Can’t Be Contained: The Complete Guide to Containers & Containerization


Containers and containerization are terms often misunderstood by newcomers to IT infrastructure. And what does it mean, anyway? Is it a virtual machine or something else?

Containers are virtual machines running on top of operating systems such as Linux or Windows. These addons allow you to run multiple operating systems on a single computer simultaneously. But what makes them so unique?

There are several reasons why these components are becoming increasingly important in today’s IT landscape. 

What are containers and containerization?

A container is an isolated environment that runs its own OS. It can be thought of as a virtual machine (VM) but without all the overhead of having to install and configure an entire OS from scratch. Instead, containers provide a pre-configured base image with just enough software installed to get things going.

It means that you don’t have to worry about installing drivers for your network card, configuring DNS servers, setting up firewall rules, etc. You simply start the container, and it takes over. It also means that you can quickly move containers between physical computers and even across clouds.

Containerization refers to the process of creating and managing these containers. It allows you to automate this process using tools like Docker or Kubernetes. Keep in mind that extensive container environments such as Kubernetes often require unique storage solutions such as this one.

Why are containers necessary?

The adoption of containers is becoming more predominant because they help scale applications horizontally. If you’ve ever tried to deploy a new application on a server, you know how difficult it can be.

You need to set up everything from networking to security policies to ensure the new app will work correctly. With containers, you only need to focus on making sure your container starts successfully.

Once the container is on its feet, you can use other tools to add any additional functionality you may need. For example, you could create a web server, database, or email service inside the container.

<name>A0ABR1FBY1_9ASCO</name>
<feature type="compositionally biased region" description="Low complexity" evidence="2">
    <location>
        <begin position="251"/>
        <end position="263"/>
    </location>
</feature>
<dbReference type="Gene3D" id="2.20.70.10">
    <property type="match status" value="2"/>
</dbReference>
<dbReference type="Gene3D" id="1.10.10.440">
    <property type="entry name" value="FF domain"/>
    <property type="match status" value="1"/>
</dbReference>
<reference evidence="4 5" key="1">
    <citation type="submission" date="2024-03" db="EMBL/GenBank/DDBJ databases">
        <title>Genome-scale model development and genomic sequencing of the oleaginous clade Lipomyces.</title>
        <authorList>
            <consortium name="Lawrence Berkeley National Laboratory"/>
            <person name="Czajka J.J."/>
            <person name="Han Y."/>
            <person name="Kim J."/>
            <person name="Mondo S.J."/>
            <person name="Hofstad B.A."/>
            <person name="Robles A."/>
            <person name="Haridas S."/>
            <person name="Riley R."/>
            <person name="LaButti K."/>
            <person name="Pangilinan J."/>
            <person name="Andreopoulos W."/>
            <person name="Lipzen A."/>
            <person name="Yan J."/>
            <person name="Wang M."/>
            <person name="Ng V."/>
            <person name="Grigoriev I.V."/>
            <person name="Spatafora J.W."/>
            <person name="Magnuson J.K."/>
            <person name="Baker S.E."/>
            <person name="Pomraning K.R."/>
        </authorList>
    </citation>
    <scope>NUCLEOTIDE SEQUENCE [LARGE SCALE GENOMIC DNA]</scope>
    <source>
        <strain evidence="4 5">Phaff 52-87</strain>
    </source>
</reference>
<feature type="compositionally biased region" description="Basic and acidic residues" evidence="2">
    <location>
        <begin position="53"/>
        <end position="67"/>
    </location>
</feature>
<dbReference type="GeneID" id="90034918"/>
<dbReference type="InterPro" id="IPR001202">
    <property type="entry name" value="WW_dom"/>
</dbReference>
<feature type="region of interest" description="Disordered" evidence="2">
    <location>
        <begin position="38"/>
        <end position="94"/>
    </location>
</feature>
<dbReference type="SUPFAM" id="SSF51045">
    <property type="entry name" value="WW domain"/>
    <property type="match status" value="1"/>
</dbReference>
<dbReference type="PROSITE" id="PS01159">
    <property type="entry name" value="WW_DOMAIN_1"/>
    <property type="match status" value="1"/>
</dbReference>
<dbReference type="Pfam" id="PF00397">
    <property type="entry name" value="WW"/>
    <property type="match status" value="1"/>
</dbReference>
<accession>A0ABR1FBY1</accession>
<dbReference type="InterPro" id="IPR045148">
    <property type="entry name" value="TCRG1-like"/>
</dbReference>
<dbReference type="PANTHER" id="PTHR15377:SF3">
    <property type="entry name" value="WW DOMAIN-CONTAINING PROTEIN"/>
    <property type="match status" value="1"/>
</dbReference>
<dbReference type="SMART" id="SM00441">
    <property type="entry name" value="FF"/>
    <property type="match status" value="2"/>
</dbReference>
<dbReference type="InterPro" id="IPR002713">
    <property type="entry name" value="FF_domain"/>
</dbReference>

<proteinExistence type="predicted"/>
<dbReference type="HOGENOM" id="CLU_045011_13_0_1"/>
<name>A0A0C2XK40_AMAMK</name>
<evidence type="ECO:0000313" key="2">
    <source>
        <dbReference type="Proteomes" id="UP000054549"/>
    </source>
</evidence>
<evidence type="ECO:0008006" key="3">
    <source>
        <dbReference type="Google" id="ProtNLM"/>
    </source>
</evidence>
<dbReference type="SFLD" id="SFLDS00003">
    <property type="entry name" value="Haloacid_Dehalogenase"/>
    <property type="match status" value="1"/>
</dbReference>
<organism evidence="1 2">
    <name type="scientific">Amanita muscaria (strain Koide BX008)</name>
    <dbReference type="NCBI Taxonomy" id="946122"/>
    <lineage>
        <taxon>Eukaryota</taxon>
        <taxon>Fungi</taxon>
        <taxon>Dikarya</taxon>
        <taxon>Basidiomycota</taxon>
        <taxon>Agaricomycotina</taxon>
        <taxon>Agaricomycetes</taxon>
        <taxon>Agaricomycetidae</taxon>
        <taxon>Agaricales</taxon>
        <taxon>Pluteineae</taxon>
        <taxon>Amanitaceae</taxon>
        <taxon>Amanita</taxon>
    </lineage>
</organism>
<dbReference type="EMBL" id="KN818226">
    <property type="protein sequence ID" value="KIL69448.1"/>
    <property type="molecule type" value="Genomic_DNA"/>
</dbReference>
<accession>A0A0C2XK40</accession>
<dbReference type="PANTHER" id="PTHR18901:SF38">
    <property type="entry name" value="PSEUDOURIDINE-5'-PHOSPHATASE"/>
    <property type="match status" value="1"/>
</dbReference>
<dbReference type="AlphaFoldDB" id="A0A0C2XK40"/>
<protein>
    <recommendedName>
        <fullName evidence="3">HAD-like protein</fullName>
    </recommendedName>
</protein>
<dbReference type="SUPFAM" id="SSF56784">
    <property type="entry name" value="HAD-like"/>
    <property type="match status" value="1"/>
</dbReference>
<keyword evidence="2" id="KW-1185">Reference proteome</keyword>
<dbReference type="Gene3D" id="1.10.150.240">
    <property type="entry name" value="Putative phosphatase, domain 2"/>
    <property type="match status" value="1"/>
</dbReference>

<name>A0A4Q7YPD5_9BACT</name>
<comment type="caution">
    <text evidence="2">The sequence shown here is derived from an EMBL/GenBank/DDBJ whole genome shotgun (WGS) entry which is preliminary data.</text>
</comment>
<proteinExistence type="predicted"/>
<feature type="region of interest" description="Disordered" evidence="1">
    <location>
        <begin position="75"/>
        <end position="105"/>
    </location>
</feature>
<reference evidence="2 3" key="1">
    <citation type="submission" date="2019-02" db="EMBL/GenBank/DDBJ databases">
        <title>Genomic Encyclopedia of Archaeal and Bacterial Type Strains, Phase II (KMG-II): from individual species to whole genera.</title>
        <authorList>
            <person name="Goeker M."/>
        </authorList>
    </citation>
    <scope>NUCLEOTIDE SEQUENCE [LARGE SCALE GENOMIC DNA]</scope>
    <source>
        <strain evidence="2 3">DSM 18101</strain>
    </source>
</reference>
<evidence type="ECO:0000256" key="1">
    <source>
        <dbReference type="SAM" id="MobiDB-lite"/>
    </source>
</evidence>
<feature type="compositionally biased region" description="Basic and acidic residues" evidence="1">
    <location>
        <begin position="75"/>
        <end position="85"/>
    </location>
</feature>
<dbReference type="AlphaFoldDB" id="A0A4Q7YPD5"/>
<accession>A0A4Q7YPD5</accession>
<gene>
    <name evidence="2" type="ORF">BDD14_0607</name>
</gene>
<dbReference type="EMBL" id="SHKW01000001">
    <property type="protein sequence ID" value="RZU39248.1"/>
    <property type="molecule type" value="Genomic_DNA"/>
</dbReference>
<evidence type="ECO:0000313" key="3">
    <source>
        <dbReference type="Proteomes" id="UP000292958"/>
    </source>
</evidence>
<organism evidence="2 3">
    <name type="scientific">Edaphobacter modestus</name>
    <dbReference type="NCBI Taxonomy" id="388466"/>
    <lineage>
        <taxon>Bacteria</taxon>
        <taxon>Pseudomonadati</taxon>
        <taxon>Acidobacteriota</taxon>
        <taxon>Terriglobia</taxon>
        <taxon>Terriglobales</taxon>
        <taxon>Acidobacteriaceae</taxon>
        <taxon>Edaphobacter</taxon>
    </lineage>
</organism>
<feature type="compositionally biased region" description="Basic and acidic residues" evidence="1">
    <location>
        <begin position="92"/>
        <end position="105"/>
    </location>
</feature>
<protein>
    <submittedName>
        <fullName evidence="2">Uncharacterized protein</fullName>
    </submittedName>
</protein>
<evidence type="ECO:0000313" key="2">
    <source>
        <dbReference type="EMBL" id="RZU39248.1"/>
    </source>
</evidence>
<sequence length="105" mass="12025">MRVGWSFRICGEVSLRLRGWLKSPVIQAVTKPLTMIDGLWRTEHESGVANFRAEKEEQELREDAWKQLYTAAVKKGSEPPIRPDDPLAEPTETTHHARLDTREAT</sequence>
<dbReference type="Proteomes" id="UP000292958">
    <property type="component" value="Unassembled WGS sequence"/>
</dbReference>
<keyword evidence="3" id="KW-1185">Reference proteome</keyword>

In addition to scaling out applications, containers can also isolate different workloads within the same system. For example, you might want to run two databases on the same server or separate web servers for public-facing and private internal sites.

In short, containers give the ability to build and manage complex environments quickly.

How do containers work?

Let’s say you wanted to run a web server on your laptop. How would you do it? You’d probably download Apache or Nginx, copy their files into a folder, and launch the program. 

Containers follow the same basic principle. When you create a container, you specify which operating system you want to use and where you want to store the data. Then, once the container has started, it automatically downloads all the necessary components needed to run your application.

For example, if you were building a web server, you’d tell the container where to find Apache or Nginx and what version you want to use. Once that’s done, the container will take care of downloading the rest of the required packages. 

Reasons why containers and containerization are important

There are many reasons why containers are becoming increasingly popular. Here are some of the most common ones:


One of the most significant benefits of containers is that they allow people to scale-out applications horizontally. When deploying an application on a single server, you need to install all the software and configure everything manually. In contrast, you only need access to the container itself with containers.

It makes deploying applications easier because you no longer need to worry about the underlying infrastructure. You just need to ensure that the container runs appropriately.


Containers provide another level of protection against attacks. These boxes isolate each application so that it cannot directly interact with the host OS. Instead, it must communicate through the network interface provided by the container manager. It helps prevent direct attacks like buffer overflows or malware infections.

Ease of management

Containers make managing multiple services easy. If you have one machine running several containers, you can simply stop one container without affecting the others.

What are some common uses for containers?

Here are a few examples of how containers find their use today. 

Application deployment

You can use containers for packaging up any type of application. For example, you could use them to deploy WordPress, Drupal, Joomla, Magento, or other CMS systems.

Database deployments

You can use containers for database deployments too. For example, you can use MySQL containers to deploy MySQL databases.


If you’re using Docker Swarm or Kubernetes, you can use containers to monitor your cluster. For example, you might use containers to check whether your nodes are healthy or not.

Closing thoughts

As you’ve seen, containers are quickly gaining popularity. There are many different types of containers available today, but there are still plenty more to come.

Masri serves as the Chief Content Editor at BestKodiTips. With three years of experience, she excels in creating technical content, focusing on how-to guides, Android and Kodi tutorials, app reviews, and addressing common technological challenges. She ensures to stay abreast of the latest tech updates. Outside of work, Masir finds pleasure in reading books, watching documentaries, and engaging in table tennis.

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